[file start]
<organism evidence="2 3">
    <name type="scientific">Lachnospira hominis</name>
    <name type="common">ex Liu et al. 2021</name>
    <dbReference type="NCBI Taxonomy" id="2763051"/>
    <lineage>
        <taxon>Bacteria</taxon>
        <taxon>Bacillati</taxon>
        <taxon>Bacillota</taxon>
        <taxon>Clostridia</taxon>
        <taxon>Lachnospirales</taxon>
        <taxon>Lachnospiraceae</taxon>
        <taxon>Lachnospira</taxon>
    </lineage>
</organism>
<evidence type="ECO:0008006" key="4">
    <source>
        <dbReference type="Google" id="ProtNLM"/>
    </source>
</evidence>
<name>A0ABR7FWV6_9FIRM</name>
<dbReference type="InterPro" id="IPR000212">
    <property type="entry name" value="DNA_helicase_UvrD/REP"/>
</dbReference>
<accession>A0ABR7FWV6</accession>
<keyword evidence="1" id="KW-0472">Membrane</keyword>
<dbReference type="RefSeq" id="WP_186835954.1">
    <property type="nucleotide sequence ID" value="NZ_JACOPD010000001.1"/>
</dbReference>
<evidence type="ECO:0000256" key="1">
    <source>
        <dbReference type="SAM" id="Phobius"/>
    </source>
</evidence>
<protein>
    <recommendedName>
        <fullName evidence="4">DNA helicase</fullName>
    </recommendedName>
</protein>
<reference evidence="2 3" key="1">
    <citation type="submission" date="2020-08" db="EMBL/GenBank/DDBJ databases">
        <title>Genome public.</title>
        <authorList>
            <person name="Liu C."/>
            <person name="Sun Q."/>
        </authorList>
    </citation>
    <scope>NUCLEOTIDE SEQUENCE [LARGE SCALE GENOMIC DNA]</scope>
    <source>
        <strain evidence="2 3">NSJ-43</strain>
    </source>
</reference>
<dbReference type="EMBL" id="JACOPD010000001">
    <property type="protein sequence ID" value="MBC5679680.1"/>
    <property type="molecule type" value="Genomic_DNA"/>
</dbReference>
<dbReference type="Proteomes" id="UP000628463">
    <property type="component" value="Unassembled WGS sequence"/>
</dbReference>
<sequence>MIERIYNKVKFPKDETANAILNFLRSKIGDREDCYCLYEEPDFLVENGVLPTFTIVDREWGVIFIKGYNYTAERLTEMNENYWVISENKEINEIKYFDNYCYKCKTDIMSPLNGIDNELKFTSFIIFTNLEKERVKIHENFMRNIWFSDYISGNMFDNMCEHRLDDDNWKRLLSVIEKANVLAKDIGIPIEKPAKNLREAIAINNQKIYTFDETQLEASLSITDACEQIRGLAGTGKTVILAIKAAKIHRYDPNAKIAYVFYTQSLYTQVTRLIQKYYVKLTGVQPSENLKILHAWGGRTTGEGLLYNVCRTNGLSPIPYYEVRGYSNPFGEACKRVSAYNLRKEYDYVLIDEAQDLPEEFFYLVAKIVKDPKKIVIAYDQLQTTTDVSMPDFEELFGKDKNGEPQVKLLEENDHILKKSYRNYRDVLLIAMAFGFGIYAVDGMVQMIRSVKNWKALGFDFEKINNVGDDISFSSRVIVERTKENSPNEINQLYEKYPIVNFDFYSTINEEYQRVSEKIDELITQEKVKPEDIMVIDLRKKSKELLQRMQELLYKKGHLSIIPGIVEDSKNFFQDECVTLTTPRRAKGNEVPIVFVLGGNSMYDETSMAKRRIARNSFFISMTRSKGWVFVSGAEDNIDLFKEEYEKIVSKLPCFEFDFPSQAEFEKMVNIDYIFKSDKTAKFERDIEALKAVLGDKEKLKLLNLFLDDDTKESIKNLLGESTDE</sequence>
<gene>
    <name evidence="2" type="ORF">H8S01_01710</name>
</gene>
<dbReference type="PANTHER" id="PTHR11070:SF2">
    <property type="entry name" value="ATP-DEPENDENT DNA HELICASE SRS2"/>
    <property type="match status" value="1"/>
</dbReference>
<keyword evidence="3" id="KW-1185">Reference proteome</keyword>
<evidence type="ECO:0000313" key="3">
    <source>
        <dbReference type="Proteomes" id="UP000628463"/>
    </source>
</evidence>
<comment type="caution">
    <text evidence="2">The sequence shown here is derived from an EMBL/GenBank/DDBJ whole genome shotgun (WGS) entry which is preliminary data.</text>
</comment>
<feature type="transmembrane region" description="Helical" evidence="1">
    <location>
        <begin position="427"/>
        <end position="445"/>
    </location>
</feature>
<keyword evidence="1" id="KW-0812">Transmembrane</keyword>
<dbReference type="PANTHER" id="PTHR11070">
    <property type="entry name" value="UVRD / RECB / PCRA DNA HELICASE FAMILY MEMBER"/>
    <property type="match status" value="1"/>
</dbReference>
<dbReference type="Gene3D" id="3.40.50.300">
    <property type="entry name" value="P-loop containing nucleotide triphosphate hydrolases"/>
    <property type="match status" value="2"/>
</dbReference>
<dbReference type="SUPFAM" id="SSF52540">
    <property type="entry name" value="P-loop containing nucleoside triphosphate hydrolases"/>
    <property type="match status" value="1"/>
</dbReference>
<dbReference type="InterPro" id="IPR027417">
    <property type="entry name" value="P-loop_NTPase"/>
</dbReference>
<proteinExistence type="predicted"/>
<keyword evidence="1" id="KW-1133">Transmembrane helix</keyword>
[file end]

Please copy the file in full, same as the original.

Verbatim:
<organism evidence="2 3">
    <name type="scientific">Lachnospira hominis</name>
    <name type="common">ex Liu et al. 2021</name>
    <dbReference type="NCBI Taxonomy" id="2763051"/>
    <lineage>
        <taxon>Bacteria</taxon>
        <taxon>Bacillati</taxon>
        <taxon>Bacillota</taxon>
        <taxon>Clostridia</taxon>
        <taxon>Lachnospirales</taxon>
        <taxon>Lachnospiraceae</taxon>
        <taxon>Lachnospira</taxon>
    </lineage>
</organism>
<evidence type="ECO:0008006" key="4">
    <source>
        <dbReference type="Google" id="ProtNLM"/>
    </source>
</evidence>
<name>A0ABR7FWV6_9FIRM</name>
<dbReference type="InterPro" id="IPR000212">
    <property type="entry name" value="DNA_helicase_UvrD/REP"/>
</dbReference>
<accession>A0ABR7FWV6</accession>
<keyword evidence="1" id="KW-0472">Membrane</keyword>
<dbReference type="RefSeq" id="WP_186835954.1">
    <property type="nucleotide sequence ID" value="NZ_JACOPD010000001.1"/>
</dbReference>
<evidence type="ECO:0000256" key="1">
    <source>
        <dbReference type="SAM" id="Phobius"/>
    </source>
</evidence>
<protein>
    <recommendedName>
        <fullName evidence="4">DNA helicase</fullName>
    </recommendedName>
</protein>
<reference evidence="2 3" key="1">
    <citation type="submission" date="2020-08" db="EMBL/GenBank/DDBJ databases">
        <title>Genome public.</title>
        <authorList>
            <person name="Liu C."/>
            <person name="Sun Q."/>
        </authorList>
    </citation>
    <scope>NUCLEOTIDE SEQUENCE [LARGE SCALE GENOMIC DNA]</scope>
    <source>
        <strain evidence="2 3">NSJ-43</strain>
    </source>
</reference>
<dbReference type="EMBL" id="JACOPD010000001">
    <property type="protein sequence ID" value="MBC5679680.1"/>
    <property type="molecule type" value="Genomic_DNA"/>
</dbReference>
<dbReference type="Proteomes" id="UP000628463">
    <property type="component" value="Unassembled WGS sequence"/>
</dbReference>
<sequence>MIERIYNKVKFPKDETANAILNFLRSKIGDREDCYCLYEEPDFLVENGVLPTFTIVDREWGVIFIKGYNYTAERLTEMNENYWVISENKEINEIKYFDNYCYKCKTDIMSPLNGIDNELKFTSFIIFTNLEKERVKIHENFMRNIWFSDYISGNMFDNMCEHRLDDDNWKRLLSVIEKANVLAKDIGIPIEKPAKNLREAIAINNQKIYTFDETQLEASLSITDACEQIRGLAGTGKTVILAIKAAKIHRYDPNAKIAYVFYTQSLYTQVTRLIQKYYVKLTGVQPSENLKILHAWGGRTTGEGLLYNVCRTNGLSPIPYYEVRGYSNPFGEACKRVSAYNLRKEYDYVLIDEAQDLPEEFFYLVAKIVKDPKKIVIAYDQLQTTTDVSMPDFEELFGKDKNGEPQVKLLEENDHILKKSYRNYRDVLLIAMAFGFGIYAVDGMVQMIRSVKNWKALGFDFEKINNVGDDISFSSRVIVERTKENSPNEINQLYEKYPIVNFDFYSTINEEYQRVSEKIDELITQEKVKPEDIMVIDLRKKSKELLQRMQELLYKKGHLSIIPGIVEDSKNFFQDECVTLTTPRRAKGNEVPIVFVLGGNSMYDETSMAKRRIARNSFFISMTRSKGWVFVSGAEDNIDLFKEEYEKIVSKLPCFEFDFPSQAEFEKMVNIDYIFKSDKTAKFERDIEALKAVLGDKEKLKLLNLFLDDDTKESIKNLLGESTDE</sequence>
<gene>
    <name evidence="2" type="ORF">H8S01_01710</name>
</gene>
<dbReference type="PANTHER" id="PTHR11070:SF2">
    <property type="entry name" value="ATP-DEPENDENT DNA HELICASE SRS2"/>
    <property type="match status" value="1"/>
</dbReference>
<keyword evidence="3" id="KW-1185">Reference proteome</keyword>
<evidence type="ECO:0000313" key="3">
    <source>
        <dbReference type="Proteomes" id="UP000628463"/>
    </source>
</evidence>
<comment type="caution">
    <text evidence="2">The sequence shown here is derived from an EMBL/GenBank/DDBJ whole genome shotgun (WGS) entry which is preliminary data.</text>
</comment>
<feature type="transmembrane region" description="Helical" evidence="1">
    <location>
        <begin position="427"/>
        <end position="445"/>
    </location>
</feature>
<keyword evidence="1" id="KW-0812">Transmembrane</keyword>
<dbReference type="PANTHER" id="PTHR11070">
    <property type="entry name" value="UVRD / RECB / PCRA DNA HELICASE FAMILY MEMBER"/>
    <property type="match status" value="1"/>
</dbReference>
<dbReference type="Gene3D" id="3.40.50.300">
    <property type="entry name" value="P-loop containing nucleotide triphosphate hydrolases"/>
    <property type="match status" value="2"/>
</dbReference>
<dbReference type="SUPFAM" id="SSF52540">
    <property type="entry name" value="P-loop containing nucleoside triphosphate hydrolases"/>
    <property type="match status" value="1"/>
</dbReference>
<dbReference type="InterPro" id="IPR027417">
    <property type="entry name" value="P-loop_NTPase"/>
</dbReference>
<proteinExistence type="predicted"/>
<keyword evidence="1" id="KW-1133">Transmembrane helix</keyword>